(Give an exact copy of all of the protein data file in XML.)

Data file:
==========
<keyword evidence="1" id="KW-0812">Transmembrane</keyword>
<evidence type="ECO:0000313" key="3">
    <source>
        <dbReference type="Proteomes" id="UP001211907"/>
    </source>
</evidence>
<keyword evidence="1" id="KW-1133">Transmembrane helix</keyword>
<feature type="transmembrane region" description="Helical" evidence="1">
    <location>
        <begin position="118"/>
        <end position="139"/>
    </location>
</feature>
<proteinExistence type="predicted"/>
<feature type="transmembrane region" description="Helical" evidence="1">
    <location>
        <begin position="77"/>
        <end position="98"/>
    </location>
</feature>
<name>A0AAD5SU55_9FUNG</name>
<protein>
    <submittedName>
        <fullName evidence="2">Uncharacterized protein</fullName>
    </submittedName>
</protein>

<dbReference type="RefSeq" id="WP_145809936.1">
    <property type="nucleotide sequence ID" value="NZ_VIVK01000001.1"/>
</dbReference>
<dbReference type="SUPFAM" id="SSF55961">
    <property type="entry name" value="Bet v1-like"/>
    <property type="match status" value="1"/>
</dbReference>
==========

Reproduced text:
<keyword evidence="1" id="KW-0812">Transmembrane</keyword>
<evidence type="ECO:0000313" key="3">
    <source>
        <dbReference type="Proteomes" id="UP001211907"/>
    </source>
</evidence>
<keyword evidence="1" id="KW-1133">Transmembrane helix</keyword>
<feature type="transmembrane region" description="Helical" evidence="1">
    <location>
        <begin position="118"/>
        <end position="139"/>
    </location>
</feature>
<proteinExistence type="predicted"/>
<feature type="transmembrane region" description="Helical" evidence="1">
    <location>
        <begin position="77"/>
        <end position="98"/>
    </location>
</feature>
<name>A0AAD5SU55_9FUNG</name>
<protein>
    <submittedName>
        <fullName evidence="2">Uncharacterized protein</fullName>
    </submittedName>
</protein>

<dbReference type="RefSeq" id="WP_145809936.1">
    <property type="nucleotide sequence ID" value="NZ_VIVK01000001.1"/>
</dbReference>
<dbReference type="SUPFAM" id="SSF55961">
    <property type="entry name" value="Bet v1-like"/>
    <property type="match status" value="1"/>
</dbReference>